26 May 2015

Marcel Pagnol: Marius (1931)

Marius is the first part of Marcel Pagnol's play trilogy set in Marseilles, (or Trilogie marseillaise), as indicated by this cover shot of the Notre-Dame-de-la-Garde basilica in the background. The other parts are Fanny and César.

This comedy is strongly steeped in the culture and mores of the time, essentially revolving around the relationship between the twenty-three-year-old Marius, who works in the seafront bar run by his father César, and the eighteen-year-old Fanny, who sells shellfish a few yards away.

This is a kind of he-loves-me-he-loves-me not story with an odd third person in the love mix: the besotted and slightly ridiculous Panisse, a widower of fifty who is a relatively prosperous sail maker only too eager to marry Fanny.

Fanny is truly in love with Marius, so much that she is willing to forsake marrying him for his real love: the world of the sea that obsesses him and his dreams of all the exotic places he can visit. But he's torn apart between his spirit of adventure and his love and perceived obligations towards Fanny.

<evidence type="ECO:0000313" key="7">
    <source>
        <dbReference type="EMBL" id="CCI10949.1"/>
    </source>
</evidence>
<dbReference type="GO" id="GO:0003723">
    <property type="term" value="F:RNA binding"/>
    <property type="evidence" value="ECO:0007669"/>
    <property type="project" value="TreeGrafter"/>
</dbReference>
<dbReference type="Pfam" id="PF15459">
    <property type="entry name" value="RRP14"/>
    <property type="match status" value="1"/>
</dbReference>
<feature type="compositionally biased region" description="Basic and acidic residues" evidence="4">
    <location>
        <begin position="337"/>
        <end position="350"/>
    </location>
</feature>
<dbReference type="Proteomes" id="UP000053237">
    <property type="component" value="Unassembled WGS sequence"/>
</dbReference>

The lovers' single parents certainly aren't torn, and as this story takes place long before the sexual revolution, César and especially Fanny's mother Honorine – whose memories of her 'fallen' sister Zoë lapsing into prostitution and causing the early death of their mother are still fresh – are keen for Fanny and Marius to marry and officially consummate the sexual relationship they are already enjoying.

But Fanny knows that the call of the sea and different climes will eventually intervene in any relationship between her and Marius, and feels incapable of standing in her lover's way: she's resigned to Marius leaving her either sooner or later, and the break comes sooner with Marius – under tremendous pressure – boarding the Malaisie and departing for years.

It is only in the second volume of the trilogy (Fanny) that the eponymous protagonist will discover that she's pregnant, and that the joyous Panisse is only too happy to marry her and have the child that he never had with his first wife.

Marius is shot through with the dialect of the area, and also the esoteric rules of the card game manille, which I'd rather not bother learning: I never learned belote, although I must admit I really enjoyed playing the card game tarot when I lived in France.

Interesting play though.

My other posts on Marcel Pagnol:

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Marcel Pagnol: La Gloire de mon père | My Father's Glory
Marcel Pagnol: Le Château de ma mère | My Mother's Castle
Marcel Pagnol in La Treille
Marcel Pagnol's Birthplace, Aubagne
Le Petit Monde de Marcel Pagnol, Aubagne
Claude Berri's Jean de Florette / Manon des Sources

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